On Saturday, June 8th the Museum of Ashe County History will celebrate the end of school with a Kids Day from 10:00 a.m. until 2:00 p.m. Bounce houses, hands on activities, and a kids train are all part of the fun. The event is free and open to the public! While there check out the museum’s permanent collections that give insight into the history and heritage of the Ashe County region. These include:
Ashe County Victory Gardens
Ore Knob Mine
First Hundred years
Timber and Lumber
About the Museum:
The Museum of Ashe County History, Inc. is a non-profit organization dedicated to the re-purposing of the historic 1904 Ashe County Courthouse building as a county heritage museum for our citizens, their children, and our many friends who come to visit.
We use the objects, documents, and images we collect to answer the questions: Who are we? Where did we come from? How did we get here? What did we do on the way? We think this will help us find good answers to another question: Where do we go from here?
The Courthouse building is the Museum’s number 1 exhibit.
The Ashe County Courthouse was the county’s architectural jewel when local craftsmen built it over a century ago. Its Beaux Arts style, with classical columns and cupola roof, came from the Charlotte, NC firm of Wheeler & Runge, well known for their public buildings at the turn of the 19th Century. The facade resembles a Greek temple, a sacred edifice to impress people with the majesty of the law and the integrity of government. For most of the Twentieth Century, the important events of people’s lives took place in, or were recorded in, this building.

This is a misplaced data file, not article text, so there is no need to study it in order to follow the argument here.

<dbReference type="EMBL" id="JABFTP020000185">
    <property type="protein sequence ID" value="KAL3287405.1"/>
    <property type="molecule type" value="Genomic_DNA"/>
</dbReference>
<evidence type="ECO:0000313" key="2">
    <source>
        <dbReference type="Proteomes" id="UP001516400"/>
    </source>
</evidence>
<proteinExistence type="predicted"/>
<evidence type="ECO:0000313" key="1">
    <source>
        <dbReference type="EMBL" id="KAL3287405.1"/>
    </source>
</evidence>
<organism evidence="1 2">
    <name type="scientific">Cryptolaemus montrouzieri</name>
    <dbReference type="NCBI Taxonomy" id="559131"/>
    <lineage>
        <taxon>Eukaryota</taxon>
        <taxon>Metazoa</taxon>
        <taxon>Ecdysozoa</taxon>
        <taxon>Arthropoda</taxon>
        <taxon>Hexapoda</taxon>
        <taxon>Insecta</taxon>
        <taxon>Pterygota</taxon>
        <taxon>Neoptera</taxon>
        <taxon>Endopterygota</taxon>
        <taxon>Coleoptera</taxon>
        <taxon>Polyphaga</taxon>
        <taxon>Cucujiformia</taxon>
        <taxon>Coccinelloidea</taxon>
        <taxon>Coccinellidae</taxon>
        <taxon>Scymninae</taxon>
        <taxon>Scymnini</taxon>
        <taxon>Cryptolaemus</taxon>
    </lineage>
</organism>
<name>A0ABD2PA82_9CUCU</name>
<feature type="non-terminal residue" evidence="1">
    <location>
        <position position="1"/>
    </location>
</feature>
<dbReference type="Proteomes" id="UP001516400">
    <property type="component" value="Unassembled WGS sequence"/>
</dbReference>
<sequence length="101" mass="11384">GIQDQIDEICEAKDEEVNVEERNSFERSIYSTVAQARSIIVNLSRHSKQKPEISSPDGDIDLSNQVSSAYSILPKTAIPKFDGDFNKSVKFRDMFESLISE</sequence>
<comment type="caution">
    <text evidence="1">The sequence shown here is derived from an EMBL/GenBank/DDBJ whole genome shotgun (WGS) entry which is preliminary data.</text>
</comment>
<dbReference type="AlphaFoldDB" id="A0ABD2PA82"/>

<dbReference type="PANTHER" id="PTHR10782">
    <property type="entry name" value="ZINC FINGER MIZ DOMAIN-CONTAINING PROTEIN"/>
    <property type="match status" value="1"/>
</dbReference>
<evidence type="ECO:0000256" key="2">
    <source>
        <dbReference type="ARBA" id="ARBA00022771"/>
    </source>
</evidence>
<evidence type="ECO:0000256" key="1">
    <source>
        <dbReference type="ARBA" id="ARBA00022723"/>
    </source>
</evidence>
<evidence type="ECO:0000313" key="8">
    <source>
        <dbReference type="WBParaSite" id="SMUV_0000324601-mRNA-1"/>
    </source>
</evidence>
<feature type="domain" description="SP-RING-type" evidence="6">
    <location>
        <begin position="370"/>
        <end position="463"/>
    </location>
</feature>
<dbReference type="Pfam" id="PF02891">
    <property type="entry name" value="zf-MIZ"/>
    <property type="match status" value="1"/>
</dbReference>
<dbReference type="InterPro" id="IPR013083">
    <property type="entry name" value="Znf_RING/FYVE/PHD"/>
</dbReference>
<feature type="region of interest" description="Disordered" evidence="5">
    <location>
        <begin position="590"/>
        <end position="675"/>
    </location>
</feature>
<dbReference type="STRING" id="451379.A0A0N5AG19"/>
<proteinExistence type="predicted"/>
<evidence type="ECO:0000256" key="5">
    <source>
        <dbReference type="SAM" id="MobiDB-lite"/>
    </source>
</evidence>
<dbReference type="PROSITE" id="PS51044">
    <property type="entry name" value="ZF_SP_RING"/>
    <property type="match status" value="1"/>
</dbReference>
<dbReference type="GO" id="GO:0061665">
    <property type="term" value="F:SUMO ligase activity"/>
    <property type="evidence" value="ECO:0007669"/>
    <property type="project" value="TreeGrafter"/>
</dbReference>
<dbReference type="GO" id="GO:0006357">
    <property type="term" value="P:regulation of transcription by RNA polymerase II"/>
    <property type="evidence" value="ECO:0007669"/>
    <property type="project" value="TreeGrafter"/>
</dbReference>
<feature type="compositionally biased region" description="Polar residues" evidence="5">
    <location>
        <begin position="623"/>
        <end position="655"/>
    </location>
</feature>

The physical structure literally grew out of the soil of Ashe County: the foundation is of native stone, the window sills of soapstone mined in the county, the bricks hand-made in Mr. Barker’s brickyard right up the street. The framing timbers and sills were cut on the north slope of Mt. Jefferson and milled by local sawyers.
When Ashe County built a new courthouse in 2001, the old 1904 Courthouse faced an uncertain fate. It had been pieced and patched for as long as anyone could remember, and many thought it was not worth saving. Demolition was not an option for a dedicated group of Ashe County citizens, who joined forces to preserve the building as a museum.
The Museum was happy to list the “Virginia Creeper” railroad, once Ashe County’s link to the outside world, as one of its exhibit priorities, satisfying the D.O.T.’s requirement for a relationship to transportation. In 2006, the D.O.T. provided a supplement to the original grant, and the Museum raised matching.
When: Saturday, June 8, 2019
Time: 10:00 am - 2:00 pm
Where: Museum of Ashe County History
301 E Main St
For more information visit: https://ashehistory.org/index.php/event-page/